Location: Royalston, MA Stream : Falls Brook Height : 60 feet (estimated) Finding : Straightforward Access : Requires hiking. About 1.5 miles one way. Terrain easy/moderate. Legal : Owned by the Trustees of Reservations. Public access. Swimming: No Basking : A few spots on the rocks above the falls. Overview: Dramatic waterfall in a deep gorge. Secluded.
I approached this waterfall from the south. I started in the town of Royalston and drove west on MA Rt 68. A short way out of town I turned onto Falls Road to the north. It was the first right hand turn after leaving Royalston. It was marked. I then followed Falls Road for a little over 2 miles. At that point it became an unmaintained road. The change was obvious. There was space here and there for a handful of cars to park along the first part of the unmaintained road. I parked my car and started walking.
The road would have been impassible for a normal vehicle. However, it would have been possible for a four wheel drive vehicle with high clearance to have navigated the road. The road descended to a stream crossing and then climbed the hill on the opposite side of the stream. After about a mile I came to a parking area on the left that was clearly marked as Trustees of Reservations property. It seemed strange to find even a rough parking area attached to such a rough road, but there it was: complete with a nice, neat sign. When I arrived today there was a jeep parked there. I was not alone.
From the back of the parking area I followed a yellow blazed trail through rolling woods for about 0.5 miles. Finally the trail descended toward the sound of rushing water, and I came to the falls. There were quite a few people there today practicing their rock climbing skills in the gorge cut by the stream. It was interesting to see all of their equipment and to look over the edge at the people clinging to the side of the rock face.
The Trustees of Reservations had installed a cable fence along the top of the gorge to prevent people from slipping to their doom. Normally such devices detract from the wild nature of a waterfall, but the secluded location of this falls made it seem wild enough so that it didn't matter. In fact, the extra security was welcome.
Falls Brook flowed over a single, large drop of 60 feet to splash into a round, circular pool below. The walls of the gorge were sheer. Leaning over the cable fence to look down into the pool was thrilling. A bit downstream, a block of rock jutted out over the chasm. Standing on top of that rock (thank goodness for the fence) allowed me to get a decent picture of the falls. However, from that vantage point it was impossible to see the entire drop.
I bushwacked downstream for a few yards to a place where I could scramble down to the stream. I wanted to then walk up the stream at the bottom of the gorge so that I could get a view (and a picture) of the entire falls from below. Alas, a large, deep circular pool blocked the way. Sheer rock walls and deep waters prevented me from even getting close enough to see the falls that way. Perhaps later in the year when the water is lower wading up the stream might prove fruitful.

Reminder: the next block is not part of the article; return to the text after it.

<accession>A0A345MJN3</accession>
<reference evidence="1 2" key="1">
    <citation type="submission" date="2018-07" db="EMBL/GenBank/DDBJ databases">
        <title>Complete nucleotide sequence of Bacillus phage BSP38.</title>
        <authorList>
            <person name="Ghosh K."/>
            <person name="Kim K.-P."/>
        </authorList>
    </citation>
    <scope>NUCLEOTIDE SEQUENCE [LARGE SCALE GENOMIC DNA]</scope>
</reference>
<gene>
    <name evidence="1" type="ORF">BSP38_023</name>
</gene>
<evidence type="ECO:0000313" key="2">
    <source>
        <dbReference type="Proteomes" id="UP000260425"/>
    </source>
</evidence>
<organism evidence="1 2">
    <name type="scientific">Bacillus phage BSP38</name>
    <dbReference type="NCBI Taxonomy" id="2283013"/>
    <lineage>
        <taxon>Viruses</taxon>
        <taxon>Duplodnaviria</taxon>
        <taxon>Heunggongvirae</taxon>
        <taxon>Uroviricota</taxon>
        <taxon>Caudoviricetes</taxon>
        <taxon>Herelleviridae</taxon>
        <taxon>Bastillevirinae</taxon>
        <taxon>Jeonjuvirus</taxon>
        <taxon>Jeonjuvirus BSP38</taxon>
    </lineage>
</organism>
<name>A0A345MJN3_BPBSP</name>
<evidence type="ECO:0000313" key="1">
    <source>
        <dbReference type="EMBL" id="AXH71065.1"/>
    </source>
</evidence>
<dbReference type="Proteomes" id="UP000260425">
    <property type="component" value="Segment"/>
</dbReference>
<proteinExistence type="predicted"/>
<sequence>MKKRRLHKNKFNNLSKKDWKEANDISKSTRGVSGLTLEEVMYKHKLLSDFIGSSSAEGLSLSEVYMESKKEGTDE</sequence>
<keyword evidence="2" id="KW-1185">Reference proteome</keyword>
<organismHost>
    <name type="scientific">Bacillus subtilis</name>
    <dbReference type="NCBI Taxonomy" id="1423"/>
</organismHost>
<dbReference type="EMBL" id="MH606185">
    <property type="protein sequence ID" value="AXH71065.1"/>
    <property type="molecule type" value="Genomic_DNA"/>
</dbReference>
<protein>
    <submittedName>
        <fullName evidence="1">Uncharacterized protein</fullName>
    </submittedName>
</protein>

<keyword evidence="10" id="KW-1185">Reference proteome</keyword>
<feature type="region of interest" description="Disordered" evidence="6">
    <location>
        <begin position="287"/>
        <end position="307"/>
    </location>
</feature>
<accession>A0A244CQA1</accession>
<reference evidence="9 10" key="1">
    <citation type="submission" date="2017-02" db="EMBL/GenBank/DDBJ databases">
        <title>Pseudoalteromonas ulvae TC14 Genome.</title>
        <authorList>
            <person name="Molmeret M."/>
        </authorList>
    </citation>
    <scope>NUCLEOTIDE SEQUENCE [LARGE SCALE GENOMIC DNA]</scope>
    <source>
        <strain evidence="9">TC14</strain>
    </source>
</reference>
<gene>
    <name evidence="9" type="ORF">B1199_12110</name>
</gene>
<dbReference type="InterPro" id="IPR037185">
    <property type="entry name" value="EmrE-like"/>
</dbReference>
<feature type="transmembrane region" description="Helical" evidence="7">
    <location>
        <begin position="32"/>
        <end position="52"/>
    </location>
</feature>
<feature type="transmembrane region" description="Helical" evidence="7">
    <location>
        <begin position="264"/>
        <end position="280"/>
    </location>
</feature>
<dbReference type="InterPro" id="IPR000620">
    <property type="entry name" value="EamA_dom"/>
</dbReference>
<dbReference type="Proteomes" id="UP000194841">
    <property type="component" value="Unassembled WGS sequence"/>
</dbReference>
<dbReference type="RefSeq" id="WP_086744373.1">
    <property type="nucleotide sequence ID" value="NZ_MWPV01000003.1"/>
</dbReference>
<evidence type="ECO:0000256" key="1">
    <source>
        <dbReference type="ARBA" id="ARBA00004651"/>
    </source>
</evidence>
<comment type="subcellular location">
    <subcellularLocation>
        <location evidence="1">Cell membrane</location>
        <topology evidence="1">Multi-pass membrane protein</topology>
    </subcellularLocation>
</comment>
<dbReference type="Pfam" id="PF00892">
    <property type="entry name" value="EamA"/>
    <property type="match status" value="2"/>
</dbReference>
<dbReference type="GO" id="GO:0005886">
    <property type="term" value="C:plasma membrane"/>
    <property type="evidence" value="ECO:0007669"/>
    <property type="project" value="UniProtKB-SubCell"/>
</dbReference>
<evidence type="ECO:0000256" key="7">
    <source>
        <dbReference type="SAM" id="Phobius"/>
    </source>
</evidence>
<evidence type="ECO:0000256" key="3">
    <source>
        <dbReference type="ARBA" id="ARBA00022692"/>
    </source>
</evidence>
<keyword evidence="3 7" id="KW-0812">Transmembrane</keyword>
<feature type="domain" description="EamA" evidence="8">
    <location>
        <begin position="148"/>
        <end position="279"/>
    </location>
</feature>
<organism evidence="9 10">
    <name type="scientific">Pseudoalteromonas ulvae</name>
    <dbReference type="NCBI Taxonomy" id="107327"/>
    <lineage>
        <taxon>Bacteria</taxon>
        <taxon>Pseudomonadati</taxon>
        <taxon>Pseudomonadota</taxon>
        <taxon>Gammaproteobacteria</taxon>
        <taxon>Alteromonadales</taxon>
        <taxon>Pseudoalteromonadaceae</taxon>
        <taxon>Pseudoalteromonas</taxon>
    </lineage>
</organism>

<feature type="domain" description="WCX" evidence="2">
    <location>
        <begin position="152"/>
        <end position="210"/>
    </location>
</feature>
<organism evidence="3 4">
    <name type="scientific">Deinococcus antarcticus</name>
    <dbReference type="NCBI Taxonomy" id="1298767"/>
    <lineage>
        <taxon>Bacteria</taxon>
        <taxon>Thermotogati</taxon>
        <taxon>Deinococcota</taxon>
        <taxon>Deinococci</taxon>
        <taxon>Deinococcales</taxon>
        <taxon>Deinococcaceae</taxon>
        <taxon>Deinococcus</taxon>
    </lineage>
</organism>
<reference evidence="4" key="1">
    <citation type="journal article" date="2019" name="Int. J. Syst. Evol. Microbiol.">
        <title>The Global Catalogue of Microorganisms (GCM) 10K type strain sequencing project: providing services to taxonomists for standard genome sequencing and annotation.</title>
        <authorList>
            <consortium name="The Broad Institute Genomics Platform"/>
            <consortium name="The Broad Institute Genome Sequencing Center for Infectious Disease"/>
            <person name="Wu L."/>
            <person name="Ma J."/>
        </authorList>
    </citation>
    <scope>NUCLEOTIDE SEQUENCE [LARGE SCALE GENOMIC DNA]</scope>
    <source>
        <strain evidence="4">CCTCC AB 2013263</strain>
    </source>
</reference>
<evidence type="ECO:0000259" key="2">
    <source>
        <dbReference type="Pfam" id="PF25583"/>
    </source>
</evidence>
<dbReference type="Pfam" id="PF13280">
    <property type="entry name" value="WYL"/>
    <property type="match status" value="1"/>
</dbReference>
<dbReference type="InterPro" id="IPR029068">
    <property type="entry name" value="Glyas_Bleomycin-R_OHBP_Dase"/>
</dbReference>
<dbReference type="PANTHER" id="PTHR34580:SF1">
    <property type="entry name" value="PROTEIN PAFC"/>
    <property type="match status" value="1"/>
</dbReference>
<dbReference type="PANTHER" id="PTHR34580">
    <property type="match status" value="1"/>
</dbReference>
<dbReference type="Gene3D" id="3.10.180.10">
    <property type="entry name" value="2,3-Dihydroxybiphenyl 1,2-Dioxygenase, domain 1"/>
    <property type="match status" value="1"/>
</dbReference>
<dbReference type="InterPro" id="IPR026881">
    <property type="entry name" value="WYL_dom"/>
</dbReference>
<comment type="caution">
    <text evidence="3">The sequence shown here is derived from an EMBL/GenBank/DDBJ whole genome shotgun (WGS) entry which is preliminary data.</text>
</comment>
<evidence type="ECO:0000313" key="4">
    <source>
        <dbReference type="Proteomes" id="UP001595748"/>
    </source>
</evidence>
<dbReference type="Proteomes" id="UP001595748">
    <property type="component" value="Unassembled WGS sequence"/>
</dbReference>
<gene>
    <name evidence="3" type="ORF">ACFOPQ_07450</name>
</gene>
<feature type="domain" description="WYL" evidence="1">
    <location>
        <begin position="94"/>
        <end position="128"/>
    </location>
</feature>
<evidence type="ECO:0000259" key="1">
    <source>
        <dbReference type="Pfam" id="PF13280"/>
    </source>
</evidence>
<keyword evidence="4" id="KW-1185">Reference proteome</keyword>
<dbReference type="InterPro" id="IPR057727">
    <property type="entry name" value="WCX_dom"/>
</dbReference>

I noticed that the circular pool that blocked my path looked very similar to the circular pool into which the falls was spilling. I realized that I was looking at an ancient pool that was once filled by the falls. In time the falls cut into the rocks, backing gradually into the hillside. Currently it's creating another pool several yards upstream, leaving the downstream pool to be just a stopping point on the water's seaward path.
Just before leaving I talked for a minute or two with some of the rock climbers. One of them commented on the ice still clinging to the west wall of the gorge. He said that last week when they had come to inspect the gorge for their practice, the entire wall had been covered with ice. "I want to learn ice climbing," he said. "If I had known what this place was like in the winter, I would have come here!" Apparently last week the water was also higher. "A roaring torrent" I was told, "the level was 10 or 15 feet higher at the bottom of the gorge." Neat.
On my way back, I encountered three more groups of people walking to the falls. Despite it's secluded location, it appeared to be a popular spot.
A very nice waterfall.
Roy Sunter emailed me the note below describing an alternative route to Royalston Falls that might be of interest to some of you. Thank you, Roy, for this information!
From the intersection of Routes 119 and 32 in Richmond, NH, take Route 32 S (towards Athol, MA). A mile or two down the road (sorry, I haven't paced it off) look for a left turn onto an unpaved road named Greenwood Road, and take it.
Greenwood Road eventually forks, and the right-hand fork will bring you to the Royalston Falls parking area. I would not attempt this road without a high-clearance 4WD vehicle.
The other thing you overlooked is that part of the Metacomet-Monadnock trail (itself a tributary of the Appalachian Trail) follows the brook upstream from the top of the falls to Greenwood Road. It's a lovely, scenic walk, through some magical places where the water runs underground, out of sight but not out of hearing; past a pool fed by another tiny waterfall; and along a pretty little gorge. It's an easy walk, not too difficult for older children. It's especially charming at the height of foliage season.
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